Atrius Castle, LLC v Fasce

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[*1] Atrius Castle, LLC v Fasce 2018 NY Slip Op 51998(U) Decided on December 3, 2018 Justice Court Of The Village Of Dobbs Ferry, Westchester County Koenigsberg, J. Published by New York State Law Reporting Bureau pursuant to Judiciary Law § 431. This opinion is uncorrected and will not be published in the printed Official Reports.

Decided on December 3, 2018
Justice Court of the Village of Dobbs Ferry, Westchester County

Atrius Castle, LLC, Petitioner-Landlord,

against

Joe Fasce and ANY/ALL OTHER OCCUPANTS (*), Respondents-Tenants.



18080019



Kunal Yadav, Esq., James G. Dibbini & Associates, P.C., Counsel for Petitioner

Robert G. Schneider, Esq., Counsel for Respondents
David A. Koenigsberg, J.

This action is entitled "Notice of Petition Hold Over Dwelling." Petitioner, Atrius Castle LLC, seeks a judgment awarding possession of the subject premises, 155 Beacon Hill Drive, Apartment 11, Dobbs Ferry, New York 10522 (the "Premises"); a warrant of eviction to remove Respondent, Joe Fasce, from possession of the premises; a judgment for rent in arrears against Respondent for the fair value of the use and occupancy of the premises, and a judgment of at least $500 for attorneys' fees, and costs and disbursements of $90.00 for this proceeding.

On August 30, 2018, Respondent in open court served and filed an Answer and Counterclaim, asserting that Petitioner failed to submit proper notice to terminate the tenancy of respondent, Respondent entered into a one year lease for the Premises, and a counterclaim. The counterclaim alleges that on June 18, 2018, Respondent rented the Premises with a signed lease for a one year period beginning July 1, 2018 terminating on June 30, 2019 for monthly rent of $2,550. The counterclaim further alleges that on or about July 13, 2018, Petitioner served Respondent with a "Notice of Termination of License" directing Respondent to vacate the premises by July 30, 2018. Respondent claims that Petitioner violated the laws of the State of New York and "in violation of the tenancy agreement between petitioner and respondent." Petitioner seeks damages in the amount of $9,000 and punitive damages of $20,000 plus counsel [*2]fees.

A non-jury trial was held in this matter on September 27, 2018, from 2:00 pm to 3:15 pm. The proceedings were recorded electronically.

Petitioner presented the testimony of Mariam Ugalde, the Property Manager for Petitioner's property located at 155 Beacon Hill Drive, Dobbs Ferry, NY. The following exhibits were admitted through this witness: Exhibit A: Certified copy of deed proving Petitioner's ownership of 155 Beacon Hill Drive (admission stipulated by parties); Exhibit B, original lease form signed by Respondent only (no objection to admission); and Exhibit C, two original unendorsed cashier's checks each in the amount of $2,550.00, each dated June 19, 2018 (no objection to admission) (the court retained photocopies of the checks; Petitioner maintains possession of the original checks).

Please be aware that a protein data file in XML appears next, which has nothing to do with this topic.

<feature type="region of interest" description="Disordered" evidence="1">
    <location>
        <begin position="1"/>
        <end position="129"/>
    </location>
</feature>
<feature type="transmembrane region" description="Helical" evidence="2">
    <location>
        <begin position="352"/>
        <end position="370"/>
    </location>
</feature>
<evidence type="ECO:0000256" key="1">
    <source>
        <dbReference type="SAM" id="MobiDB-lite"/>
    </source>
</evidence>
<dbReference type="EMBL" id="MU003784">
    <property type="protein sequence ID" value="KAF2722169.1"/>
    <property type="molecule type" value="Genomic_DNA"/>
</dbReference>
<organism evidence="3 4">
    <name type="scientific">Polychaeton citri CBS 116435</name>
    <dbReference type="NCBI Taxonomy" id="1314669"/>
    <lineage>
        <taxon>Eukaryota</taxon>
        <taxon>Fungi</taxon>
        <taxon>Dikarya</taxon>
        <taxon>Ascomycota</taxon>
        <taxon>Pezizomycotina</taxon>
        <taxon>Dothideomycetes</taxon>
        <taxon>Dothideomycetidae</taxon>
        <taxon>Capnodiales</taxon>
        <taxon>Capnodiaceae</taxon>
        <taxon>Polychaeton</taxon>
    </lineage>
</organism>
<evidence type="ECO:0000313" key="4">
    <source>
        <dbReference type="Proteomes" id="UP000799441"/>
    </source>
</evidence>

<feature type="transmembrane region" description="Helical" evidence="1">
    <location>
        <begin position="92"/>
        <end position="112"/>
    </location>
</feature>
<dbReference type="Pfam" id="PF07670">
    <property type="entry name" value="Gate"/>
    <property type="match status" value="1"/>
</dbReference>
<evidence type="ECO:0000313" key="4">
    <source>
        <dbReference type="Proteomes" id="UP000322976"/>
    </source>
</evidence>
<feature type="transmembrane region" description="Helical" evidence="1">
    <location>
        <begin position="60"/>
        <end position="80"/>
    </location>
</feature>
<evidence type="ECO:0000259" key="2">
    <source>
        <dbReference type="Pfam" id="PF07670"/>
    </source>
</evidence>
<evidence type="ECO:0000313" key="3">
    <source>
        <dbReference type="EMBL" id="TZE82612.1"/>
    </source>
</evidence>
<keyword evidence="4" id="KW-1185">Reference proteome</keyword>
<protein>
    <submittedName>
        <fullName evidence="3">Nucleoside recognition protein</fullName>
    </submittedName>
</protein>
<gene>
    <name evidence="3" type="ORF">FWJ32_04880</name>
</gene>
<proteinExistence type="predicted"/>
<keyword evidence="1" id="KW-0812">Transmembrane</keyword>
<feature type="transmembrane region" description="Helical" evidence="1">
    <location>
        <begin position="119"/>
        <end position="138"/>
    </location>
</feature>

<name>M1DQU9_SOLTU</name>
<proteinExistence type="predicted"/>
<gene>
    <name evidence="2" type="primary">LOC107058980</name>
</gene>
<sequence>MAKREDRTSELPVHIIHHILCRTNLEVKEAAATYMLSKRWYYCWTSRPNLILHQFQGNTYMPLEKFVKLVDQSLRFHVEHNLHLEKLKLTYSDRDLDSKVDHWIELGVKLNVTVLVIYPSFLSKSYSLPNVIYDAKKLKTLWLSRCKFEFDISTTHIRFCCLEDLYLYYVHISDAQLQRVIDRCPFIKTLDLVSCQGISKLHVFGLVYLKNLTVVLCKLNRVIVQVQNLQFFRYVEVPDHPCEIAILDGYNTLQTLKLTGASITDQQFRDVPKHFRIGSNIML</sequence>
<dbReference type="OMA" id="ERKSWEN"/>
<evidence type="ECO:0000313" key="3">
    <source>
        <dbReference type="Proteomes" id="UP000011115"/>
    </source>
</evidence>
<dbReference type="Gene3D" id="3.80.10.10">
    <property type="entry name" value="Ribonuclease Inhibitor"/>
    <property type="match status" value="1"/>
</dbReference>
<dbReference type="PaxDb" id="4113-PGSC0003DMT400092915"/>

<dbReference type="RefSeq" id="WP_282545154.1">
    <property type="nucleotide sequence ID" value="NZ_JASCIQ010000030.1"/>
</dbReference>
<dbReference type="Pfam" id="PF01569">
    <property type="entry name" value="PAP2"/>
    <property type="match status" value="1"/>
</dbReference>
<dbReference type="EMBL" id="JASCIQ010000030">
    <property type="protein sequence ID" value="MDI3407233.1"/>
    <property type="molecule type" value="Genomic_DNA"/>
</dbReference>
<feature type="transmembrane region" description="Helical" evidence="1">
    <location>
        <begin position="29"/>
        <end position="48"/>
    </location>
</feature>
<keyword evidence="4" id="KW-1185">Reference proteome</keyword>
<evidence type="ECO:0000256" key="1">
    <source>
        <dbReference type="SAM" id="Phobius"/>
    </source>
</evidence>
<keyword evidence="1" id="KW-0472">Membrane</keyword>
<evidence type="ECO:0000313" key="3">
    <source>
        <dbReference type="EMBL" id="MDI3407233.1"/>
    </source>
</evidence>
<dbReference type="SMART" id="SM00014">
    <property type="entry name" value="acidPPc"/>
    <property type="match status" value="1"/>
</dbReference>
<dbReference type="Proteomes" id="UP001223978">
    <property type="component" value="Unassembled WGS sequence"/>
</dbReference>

Respondent Joe Fasce testified and placed into evidence four receipts dated June 18 showing payments by Respondent in the amounts of $5,100, via two bank checks for $2,550 each, cash for $750, cash for $600, and cash for $2,550. Mr. Fasce testified the receipts were signed by the broker's representative (Respondent maintains custody of the originals of the receipts; the court has photocopies of the receipts). Respondent also introduced into evidence a copy of the "Purchaser Copy" of a cashier's check (not a copy of the check itself) in the amount of $1,450 dated July 19, 2018. Photocopies of the receipts and check together were admitted into evidence over Petitioner's objection, and marked as Exhibit 1.

At the conclusion of the trial, the parties were invited to submit post-trial briefs. Petitioner submitted a Post-Trial Memorandum of Law, dated October 18, 2018, filed with the court on October 22, 2018. Respondent did not submit any post-trial briefs.

The following are the court's findings of fact and conclusions of law.

As the court stated on the record at the conclusion of the parties' presentation of testimony and evidence, no one-year lease was entered into between the parties, because the written lease document was not signed by both parties. Accordingly, the remaining question was whether Mr. Fasce is a tenant on a month to month basis or a licensee.